The best fantasy and sci-fi books that you’d have to prise out of my cold, dead hands

Who am I?

From as early as I can remember, I've been fascinated by science and the supernatural. I guess it was the bookcases of my parents and relatives that stoked my imagination as a child. From books about mysteries of the universe, to stories of fairies, nymphs and banshees, all asked questions that I longed to know the answers to. It’s a habit I've maintained throughout my life, always investigating, always challenging my beliefs. I like to think this has given me the skills to write a good, fantasy story. While I create worlds, characters, and rules of magic based on a logic that’s believable, as the world my characters live in is very real to them.


I wrote...

Song of Echoes

By R.E. Palmer,

Book cover of Song of Echoes

What is my book about?

It's a traditional epic fantasy with a mystery element. Yes, there is the good verses evil, a magic system that can be as dangerous to those who wield the power as those it's used against, but not all is what it seems. And when a shocking discovery is made following a tragic act of treachery, old loyalties and beliefs are challenged, bringing the Five Realms to the brink of defeat.

The books I picked & why

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The Lord of the Rings

By J.R.R. Tolkien,

Book cover of The Lord of the Rings

Why this book?

The moment I first opened The Lord of the Rings and saw the map, I was hooked. I was fourteen and needed a place to escape at the time, and Middle Earth was exactly where I wanted to be. Tolkien made a fantasy world feel so real that I took every step with Frodo and Sam. His words created the world in my head, and I spent many an hour at school daydreaming about what would happen next on the quest. I’ve read it at least eight times through my life, and at each reading I identify with a different character as I grow older. I’ve moved from Sam, through Aragorn to Gandalf. I just hope I don’t identify as Gollum on next reading!


Of Time and Stars: The Worlds of Arthur C. Clarke

By Arthur C. Clarke,

Book cover of Of Time and Stars: The Worlds of Arthur C. Clarke

Why this book?

Clarke is the master of the sci-fi short stories in my view, and this collection is a great example of his genius. My dog-eared paperback is over forty years old, and I pick it up often for both nostalgic and professional reasons. With evocative titles such as "The Nine Billion Names of God," "No Morning After," and "If I Forget Thee, Oh Earth," these stories were just what my young, curious mind needed. In just a few pages, Clarke had an amazing ability to pull you into the world of the character and make you care. Both my children have read and enjoyed this book. Brilliant collection.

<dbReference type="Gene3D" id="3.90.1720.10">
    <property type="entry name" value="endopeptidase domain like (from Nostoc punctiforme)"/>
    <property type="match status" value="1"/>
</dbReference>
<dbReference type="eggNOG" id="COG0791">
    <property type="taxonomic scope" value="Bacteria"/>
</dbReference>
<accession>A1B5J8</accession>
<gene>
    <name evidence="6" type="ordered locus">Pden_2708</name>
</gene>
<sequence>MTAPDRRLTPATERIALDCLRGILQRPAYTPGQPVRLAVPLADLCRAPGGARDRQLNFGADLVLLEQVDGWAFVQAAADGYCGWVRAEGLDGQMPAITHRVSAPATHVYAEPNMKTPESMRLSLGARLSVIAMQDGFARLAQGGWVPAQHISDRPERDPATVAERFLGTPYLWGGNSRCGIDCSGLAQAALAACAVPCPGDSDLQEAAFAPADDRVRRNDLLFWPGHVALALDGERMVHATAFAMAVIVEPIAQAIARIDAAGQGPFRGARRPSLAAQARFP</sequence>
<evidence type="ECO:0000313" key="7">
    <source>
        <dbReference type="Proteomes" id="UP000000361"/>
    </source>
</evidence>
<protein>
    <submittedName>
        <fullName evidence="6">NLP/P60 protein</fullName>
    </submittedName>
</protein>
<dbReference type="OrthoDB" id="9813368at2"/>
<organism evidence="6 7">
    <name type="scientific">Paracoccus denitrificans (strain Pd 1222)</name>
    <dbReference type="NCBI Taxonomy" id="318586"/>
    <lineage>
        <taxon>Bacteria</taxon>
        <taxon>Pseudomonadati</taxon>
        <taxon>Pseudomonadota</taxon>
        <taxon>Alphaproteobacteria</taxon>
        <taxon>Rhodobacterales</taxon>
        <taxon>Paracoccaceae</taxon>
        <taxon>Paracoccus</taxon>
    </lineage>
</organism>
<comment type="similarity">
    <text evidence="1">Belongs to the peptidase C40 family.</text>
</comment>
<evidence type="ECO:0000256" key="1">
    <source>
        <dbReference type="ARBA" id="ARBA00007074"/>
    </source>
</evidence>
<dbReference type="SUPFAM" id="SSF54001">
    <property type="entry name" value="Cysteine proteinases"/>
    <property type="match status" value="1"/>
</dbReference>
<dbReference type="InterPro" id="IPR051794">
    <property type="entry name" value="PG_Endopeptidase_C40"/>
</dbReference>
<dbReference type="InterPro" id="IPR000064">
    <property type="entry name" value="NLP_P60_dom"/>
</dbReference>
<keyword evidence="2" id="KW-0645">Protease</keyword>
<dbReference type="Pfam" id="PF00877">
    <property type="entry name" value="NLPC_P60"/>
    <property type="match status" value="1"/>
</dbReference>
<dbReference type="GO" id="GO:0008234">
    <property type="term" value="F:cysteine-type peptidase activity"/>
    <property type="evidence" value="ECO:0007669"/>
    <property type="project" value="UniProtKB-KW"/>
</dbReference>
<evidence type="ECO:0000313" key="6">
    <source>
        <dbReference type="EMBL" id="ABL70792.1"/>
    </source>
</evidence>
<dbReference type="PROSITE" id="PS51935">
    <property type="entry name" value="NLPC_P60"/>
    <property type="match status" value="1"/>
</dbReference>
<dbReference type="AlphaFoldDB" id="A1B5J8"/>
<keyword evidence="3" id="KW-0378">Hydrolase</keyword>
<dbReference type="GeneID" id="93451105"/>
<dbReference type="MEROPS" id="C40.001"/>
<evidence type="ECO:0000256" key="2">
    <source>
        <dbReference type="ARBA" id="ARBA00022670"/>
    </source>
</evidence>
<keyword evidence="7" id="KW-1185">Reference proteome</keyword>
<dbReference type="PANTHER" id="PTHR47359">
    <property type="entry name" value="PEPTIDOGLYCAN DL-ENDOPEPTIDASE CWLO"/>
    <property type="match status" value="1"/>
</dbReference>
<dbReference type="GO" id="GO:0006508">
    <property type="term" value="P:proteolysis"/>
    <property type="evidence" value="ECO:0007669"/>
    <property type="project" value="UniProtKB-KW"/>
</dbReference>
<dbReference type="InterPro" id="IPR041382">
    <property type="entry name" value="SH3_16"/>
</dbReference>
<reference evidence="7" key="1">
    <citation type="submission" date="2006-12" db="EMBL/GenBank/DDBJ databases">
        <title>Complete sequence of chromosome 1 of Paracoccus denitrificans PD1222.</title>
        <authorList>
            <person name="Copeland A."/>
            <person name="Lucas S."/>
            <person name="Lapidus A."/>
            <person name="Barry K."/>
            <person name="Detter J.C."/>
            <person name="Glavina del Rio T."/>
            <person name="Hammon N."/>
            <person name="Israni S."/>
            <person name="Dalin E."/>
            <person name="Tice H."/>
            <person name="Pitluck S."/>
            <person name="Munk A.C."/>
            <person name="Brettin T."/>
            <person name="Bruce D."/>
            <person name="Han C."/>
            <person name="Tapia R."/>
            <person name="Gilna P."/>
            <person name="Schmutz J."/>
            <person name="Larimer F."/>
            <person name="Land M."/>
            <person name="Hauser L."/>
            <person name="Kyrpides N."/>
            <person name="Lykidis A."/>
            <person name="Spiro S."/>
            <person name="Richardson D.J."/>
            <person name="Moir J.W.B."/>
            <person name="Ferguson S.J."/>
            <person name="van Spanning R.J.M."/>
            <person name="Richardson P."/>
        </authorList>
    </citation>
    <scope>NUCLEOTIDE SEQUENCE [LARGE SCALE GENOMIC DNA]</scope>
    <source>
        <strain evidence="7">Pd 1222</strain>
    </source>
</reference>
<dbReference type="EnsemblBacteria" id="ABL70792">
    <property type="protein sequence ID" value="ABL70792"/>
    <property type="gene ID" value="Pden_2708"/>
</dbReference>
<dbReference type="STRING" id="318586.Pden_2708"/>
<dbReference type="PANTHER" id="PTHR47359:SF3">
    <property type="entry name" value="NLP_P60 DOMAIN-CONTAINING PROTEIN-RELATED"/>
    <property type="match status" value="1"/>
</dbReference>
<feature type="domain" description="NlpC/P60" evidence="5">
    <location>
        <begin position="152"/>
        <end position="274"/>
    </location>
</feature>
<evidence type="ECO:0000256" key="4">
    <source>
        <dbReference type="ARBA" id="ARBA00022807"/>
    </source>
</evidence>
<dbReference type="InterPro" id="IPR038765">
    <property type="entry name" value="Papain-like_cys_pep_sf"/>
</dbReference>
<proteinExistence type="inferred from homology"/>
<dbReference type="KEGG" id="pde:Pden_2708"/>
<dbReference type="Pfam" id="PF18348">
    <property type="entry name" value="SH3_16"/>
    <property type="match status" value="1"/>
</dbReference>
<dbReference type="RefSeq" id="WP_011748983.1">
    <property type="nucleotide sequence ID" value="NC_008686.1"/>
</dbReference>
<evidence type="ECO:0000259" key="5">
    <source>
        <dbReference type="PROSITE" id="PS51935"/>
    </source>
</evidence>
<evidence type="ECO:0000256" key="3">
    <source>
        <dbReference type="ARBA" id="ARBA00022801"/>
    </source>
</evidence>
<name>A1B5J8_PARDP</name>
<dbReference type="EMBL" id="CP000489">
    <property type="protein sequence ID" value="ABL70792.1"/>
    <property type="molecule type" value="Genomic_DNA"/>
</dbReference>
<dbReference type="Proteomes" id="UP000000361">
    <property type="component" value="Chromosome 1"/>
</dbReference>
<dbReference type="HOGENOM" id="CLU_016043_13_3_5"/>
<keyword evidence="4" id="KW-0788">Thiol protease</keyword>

Lord Foul's Bane

By Stephen R. Donaldson,

Book cover of Lord Foul's Bane

Why this book?

Oddly, this is a book I both love and hate at different stages of the story. It was the first title I brought from a book club, and the first I read after Tolkien. Obviously, there are similarities, but I loved the idea that someone from our world could be drawn into a fantasy world. Donaldson’s main character, Covenant, is not easy to like following that controversial scene early in the book. But Donaldson’s style kept me engaged—even when Covenant became extremely annoying and I found myself yelling at him to ‘stop your whining and get on with it!’ But the excellent world-building, a clever magic system, and intriguing supporting characters make this book very readable and one I have read a number of times. But while I’m still not 100% sure about it, I wouldn’t be parted from my old copy.


Chocky

By John Wyndham,

Book cover of Chocky

Why this book?

I first read Wyndham when staying at my grandmothers aged eleven during a long summer holiday. I devoured the books left there by my uncle, and Chocky was the one that ‘blew my mind’. The main character was a similar age to me at the time, and the thought that an alien could inhabit his mind was both scary and fascinating. I imagined what I would do if an alien had chosen me, and what I would do with the superpowers it might bring. I was halfway through writing my first book in 2010 when I suddenly realised it was this book that provided the inspiration—now that’s a sign of a good book. I re-read Chocky for the first time last year and found it evoked the memories of my late grandmother and my summers back in the 70s. 


Inverted World

By Christopher Priest,

Book cover of Inverted World

Why this book?

I picked this up in a bookshop due to the cover as it stirred my curiosity. And when I read the first line, "I had reached the age of six hundred and fifty miles," I found myself walking to the cashier to buy it. This is quite an unusual premise by a quite unusual and versatile writer. It breaks a number of rules by switching from first to third person, but I found it worked. I found myself constantly trying to guess what was happening, and where it was going. That may not sound like a recommendation, but I found I couldn’t put it down without knowing why. And when the last chapter delivers the big twist, I turned back to page one and started it all over again! It then becomes a different book and is still enjoyable.   


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